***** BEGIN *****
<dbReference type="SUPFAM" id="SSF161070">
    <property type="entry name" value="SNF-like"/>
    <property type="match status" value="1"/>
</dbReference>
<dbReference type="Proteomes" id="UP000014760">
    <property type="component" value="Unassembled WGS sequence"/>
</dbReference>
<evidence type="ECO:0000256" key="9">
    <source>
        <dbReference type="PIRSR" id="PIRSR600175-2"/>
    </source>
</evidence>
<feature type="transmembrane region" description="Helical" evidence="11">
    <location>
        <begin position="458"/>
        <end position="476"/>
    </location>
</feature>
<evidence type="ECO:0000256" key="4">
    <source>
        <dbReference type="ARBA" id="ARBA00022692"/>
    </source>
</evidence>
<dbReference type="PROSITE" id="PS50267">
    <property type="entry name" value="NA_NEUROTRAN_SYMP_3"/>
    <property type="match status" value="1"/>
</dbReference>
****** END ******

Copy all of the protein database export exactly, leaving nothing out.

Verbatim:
<dbReference type="SUPFAM" id="SSF161070">
    <property type="entry name" value="SNF-like"/>
    <property type="match status" value="1"/>
</dbReference>
<dbReference type="Proteomes" id="UP000014760">
    <property type="component" value="Unassembled WGS sequence"/>
</dbReference>
<evidence type="ECO:0000256" key="9">
    <source>
        <dbReference type="PIRSR" id="PIRSR600175-2"/>
    </source>
</evidence>
<feature type="transmembrane region" description="Helical" evidence="11">
    <location>
        <begin position="458"/>
        <end position="476"/>
    </location>
</feature>
<evidence type="ECO:0000256" key="4">
    <source>
        <dbReference type="ARBA" id="ARBA00022692"/>
    </source>
</evidence>
<dbReference type="PROSITE" id="PS50267">
    <property type="entry name" value="NA_NEUROTRAN_SYMP_3"/>
    <property type="match status" value="1"/>
</dbReference>